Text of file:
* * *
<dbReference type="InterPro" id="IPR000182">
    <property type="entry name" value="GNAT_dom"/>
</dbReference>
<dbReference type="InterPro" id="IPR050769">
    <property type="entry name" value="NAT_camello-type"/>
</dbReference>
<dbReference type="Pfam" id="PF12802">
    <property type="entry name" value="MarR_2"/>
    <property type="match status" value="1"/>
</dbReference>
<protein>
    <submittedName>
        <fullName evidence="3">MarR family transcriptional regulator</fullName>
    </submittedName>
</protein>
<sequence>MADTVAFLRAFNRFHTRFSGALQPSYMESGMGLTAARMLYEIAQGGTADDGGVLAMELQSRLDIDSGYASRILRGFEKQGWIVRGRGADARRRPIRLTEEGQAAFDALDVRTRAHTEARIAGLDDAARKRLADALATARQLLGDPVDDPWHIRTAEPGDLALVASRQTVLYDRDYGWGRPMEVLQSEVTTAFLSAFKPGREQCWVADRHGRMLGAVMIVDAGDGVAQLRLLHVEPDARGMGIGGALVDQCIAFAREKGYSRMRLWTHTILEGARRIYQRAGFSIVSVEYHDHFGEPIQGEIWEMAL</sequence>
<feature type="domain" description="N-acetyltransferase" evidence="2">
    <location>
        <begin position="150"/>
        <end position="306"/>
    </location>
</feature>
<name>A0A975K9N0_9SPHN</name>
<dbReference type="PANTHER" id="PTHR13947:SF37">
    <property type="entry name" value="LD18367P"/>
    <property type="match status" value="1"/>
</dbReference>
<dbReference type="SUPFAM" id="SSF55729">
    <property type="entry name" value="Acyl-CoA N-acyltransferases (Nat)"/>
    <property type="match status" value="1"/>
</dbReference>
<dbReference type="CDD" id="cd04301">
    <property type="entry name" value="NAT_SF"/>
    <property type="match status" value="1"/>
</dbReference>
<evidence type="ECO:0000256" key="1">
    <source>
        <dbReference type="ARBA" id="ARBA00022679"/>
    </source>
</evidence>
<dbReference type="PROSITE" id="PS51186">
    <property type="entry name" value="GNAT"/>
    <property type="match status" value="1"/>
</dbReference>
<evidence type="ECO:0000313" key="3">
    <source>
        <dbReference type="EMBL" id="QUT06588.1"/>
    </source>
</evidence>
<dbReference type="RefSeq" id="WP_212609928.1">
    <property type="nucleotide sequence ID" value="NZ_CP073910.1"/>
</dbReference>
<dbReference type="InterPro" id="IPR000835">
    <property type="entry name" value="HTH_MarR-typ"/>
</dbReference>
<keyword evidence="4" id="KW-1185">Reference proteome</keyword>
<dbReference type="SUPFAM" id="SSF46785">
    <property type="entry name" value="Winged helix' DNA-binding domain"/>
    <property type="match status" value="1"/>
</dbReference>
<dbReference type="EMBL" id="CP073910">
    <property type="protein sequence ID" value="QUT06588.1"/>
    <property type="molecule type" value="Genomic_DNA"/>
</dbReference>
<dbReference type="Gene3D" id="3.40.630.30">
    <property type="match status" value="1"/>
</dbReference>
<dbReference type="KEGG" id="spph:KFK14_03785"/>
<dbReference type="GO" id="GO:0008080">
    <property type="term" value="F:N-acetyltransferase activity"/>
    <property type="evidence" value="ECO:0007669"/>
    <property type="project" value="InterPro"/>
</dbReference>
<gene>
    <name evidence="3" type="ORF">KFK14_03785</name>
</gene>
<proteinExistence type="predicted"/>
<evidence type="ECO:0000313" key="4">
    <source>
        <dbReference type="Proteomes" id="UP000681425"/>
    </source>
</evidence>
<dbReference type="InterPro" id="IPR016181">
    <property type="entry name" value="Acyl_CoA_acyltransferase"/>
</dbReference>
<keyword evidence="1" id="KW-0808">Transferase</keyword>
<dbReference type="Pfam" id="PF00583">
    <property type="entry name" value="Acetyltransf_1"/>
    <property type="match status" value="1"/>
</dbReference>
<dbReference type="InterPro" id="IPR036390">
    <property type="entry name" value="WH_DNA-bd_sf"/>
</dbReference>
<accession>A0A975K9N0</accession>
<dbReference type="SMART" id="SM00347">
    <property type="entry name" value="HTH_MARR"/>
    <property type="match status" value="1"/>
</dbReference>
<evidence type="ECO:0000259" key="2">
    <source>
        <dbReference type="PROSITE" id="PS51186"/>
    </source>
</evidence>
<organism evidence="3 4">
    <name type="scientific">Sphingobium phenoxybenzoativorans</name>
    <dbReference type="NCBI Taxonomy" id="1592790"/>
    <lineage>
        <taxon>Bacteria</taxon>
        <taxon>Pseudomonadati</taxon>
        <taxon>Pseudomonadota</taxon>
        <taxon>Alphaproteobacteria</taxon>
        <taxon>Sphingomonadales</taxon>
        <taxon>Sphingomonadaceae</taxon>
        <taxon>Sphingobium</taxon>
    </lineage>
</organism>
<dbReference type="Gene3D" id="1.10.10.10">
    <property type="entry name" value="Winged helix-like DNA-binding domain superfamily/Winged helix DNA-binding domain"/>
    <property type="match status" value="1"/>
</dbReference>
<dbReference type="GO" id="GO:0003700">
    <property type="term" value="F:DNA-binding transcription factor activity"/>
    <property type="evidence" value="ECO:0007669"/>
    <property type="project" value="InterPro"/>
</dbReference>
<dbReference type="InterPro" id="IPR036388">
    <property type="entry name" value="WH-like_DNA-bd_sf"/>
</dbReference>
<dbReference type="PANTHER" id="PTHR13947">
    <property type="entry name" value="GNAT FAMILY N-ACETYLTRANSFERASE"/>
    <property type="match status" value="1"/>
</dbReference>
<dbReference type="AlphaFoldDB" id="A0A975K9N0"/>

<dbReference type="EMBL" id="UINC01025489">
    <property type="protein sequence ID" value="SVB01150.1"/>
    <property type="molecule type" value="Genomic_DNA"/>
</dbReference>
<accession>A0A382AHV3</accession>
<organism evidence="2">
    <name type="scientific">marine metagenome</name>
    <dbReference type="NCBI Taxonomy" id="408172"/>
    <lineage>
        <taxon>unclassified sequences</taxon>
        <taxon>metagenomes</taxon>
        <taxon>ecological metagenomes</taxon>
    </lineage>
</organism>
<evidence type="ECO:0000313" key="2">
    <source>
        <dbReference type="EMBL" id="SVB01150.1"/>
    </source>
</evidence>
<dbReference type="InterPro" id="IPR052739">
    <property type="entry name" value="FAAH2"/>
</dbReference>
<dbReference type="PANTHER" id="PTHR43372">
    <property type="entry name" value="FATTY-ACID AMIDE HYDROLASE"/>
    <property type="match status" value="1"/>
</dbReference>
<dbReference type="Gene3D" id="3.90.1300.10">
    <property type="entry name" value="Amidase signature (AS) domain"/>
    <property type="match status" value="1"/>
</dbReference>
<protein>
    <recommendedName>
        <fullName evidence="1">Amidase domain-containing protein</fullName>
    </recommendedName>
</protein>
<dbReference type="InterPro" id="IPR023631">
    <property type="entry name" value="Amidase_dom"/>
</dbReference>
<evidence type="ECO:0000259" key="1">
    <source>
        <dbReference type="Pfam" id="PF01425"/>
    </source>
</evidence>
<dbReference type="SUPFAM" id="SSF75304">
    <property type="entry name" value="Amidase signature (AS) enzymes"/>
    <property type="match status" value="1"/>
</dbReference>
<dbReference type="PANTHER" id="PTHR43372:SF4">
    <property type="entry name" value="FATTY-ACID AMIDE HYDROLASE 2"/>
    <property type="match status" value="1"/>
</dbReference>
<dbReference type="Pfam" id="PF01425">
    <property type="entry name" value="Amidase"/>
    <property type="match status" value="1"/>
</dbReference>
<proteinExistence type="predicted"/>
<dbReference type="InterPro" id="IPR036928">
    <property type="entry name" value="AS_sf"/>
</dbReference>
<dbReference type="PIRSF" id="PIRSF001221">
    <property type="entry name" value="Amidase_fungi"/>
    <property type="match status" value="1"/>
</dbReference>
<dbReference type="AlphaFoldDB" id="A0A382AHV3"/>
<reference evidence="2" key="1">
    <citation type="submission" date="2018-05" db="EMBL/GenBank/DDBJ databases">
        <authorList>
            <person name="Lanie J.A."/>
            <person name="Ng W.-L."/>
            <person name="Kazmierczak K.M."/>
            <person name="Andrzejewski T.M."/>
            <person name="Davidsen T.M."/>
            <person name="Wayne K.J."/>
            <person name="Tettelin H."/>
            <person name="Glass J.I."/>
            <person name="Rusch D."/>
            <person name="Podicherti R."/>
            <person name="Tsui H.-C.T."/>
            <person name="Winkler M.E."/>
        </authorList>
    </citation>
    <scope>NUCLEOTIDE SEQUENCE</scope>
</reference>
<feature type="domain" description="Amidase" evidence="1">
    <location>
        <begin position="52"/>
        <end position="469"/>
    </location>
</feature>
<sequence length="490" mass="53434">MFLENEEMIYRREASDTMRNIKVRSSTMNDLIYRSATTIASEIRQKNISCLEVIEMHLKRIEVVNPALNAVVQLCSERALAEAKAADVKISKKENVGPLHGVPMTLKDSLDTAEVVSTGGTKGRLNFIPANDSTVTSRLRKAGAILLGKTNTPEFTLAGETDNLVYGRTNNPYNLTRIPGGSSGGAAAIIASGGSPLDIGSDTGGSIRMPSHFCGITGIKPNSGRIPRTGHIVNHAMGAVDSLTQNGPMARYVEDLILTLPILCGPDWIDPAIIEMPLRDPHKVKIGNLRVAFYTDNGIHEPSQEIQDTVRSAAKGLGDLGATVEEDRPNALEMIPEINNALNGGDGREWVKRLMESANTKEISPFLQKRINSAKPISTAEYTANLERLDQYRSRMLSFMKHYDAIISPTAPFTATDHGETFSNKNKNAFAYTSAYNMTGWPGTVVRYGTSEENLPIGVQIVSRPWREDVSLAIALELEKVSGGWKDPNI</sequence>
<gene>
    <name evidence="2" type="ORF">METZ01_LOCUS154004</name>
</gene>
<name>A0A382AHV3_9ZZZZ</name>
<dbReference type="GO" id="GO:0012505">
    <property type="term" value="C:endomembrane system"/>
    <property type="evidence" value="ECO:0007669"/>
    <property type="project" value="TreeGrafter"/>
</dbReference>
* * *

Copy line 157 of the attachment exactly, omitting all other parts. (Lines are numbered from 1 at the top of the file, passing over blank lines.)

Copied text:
    <property type="entry name" value="FATTY-ACID AMIDE HYDROLASE"/>